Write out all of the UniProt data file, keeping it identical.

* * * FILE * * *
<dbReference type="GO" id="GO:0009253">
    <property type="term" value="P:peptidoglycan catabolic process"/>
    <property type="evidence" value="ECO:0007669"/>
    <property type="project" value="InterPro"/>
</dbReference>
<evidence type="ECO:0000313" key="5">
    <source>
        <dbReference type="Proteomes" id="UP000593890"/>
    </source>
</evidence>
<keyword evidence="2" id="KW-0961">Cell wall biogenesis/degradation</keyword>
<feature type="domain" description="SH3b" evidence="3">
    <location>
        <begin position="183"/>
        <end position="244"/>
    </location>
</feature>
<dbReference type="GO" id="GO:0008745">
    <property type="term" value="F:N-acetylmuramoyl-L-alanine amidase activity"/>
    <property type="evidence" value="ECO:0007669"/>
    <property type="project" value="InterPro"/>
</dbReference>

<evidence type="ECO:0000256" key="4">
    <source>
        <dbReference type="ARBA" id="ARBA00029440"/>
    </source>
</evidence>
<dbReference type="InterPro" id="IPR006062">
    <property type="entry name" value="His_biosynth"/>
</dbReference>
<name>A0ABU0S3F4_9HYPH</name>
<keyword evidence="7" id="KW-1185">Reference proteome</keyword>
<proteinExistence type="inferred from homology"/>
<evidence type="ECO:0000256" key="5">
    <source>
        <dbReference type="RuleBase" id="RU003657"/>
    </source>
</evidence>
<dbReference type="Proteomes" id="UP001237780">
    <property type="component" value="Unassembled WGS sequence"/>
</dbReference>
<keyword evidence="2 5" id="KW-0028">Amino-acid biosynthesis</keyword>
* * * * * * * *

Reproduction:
<dbReference type="GO" id="GO:0009253">
    <property type="term" value="P:peptidoglycan catabolic process"/>
    <property type="evidence" value="ECO:0007669"/>
    <property type="project" value="InterPro"/>
</dbReference>
<evidence type="ECO:0000313" key="5">
    <source>
        <dbReference type="Proteomes" id="UP000593890"/>
    </source>
</evidence>
<keyword evidence="2" id="KW-0961">Cell wall biogenesis/degradation</keyword>
<feature type="domain" description="SH3b" evidence="3">
    <location>
        <begin position="183"/>
        <end position="244"/>
    </location>
</feature>
<dbReference type="GO" id="GO:0008745">
    <property type="term" value="F:N-acetylmuramoyl-L-alanine amidase activity"/>
    <property type="evidence" value="ECO:0007669"/>
    <property type="project" value="InterPro"/>
</dbReference>

<evidence type="ECO:0000256" key="4">
    <source>
        <dbReference type="ARBA" id="ARBA00029440"/>
    </source>
</evidence>
<dbReference type="InterPro" id="IPR006062">
    <property type="entry name" value="His_biosynth"/>
</dbReference>
<name>A0ABU0S3F4_9HYPH</name>
<keyword evidence="7" id="KW-1185">Reference proteome</keyword>
<proteinExistence type="inferred from homology"/>
<evidence type="ECO:0000256" key="5">
    <source>
        <dbReference type="RuleBase" id="RU003657"/>
    </source>
</evidence>
<dbReference type="Proteomes" id="UP001237780">
    <property type="component" value="Unassembled WGS sequence"/>
</dbReference>
<keyword evidence="2 5" id="KW-0028">Amino-acid biosynthesis</keyword>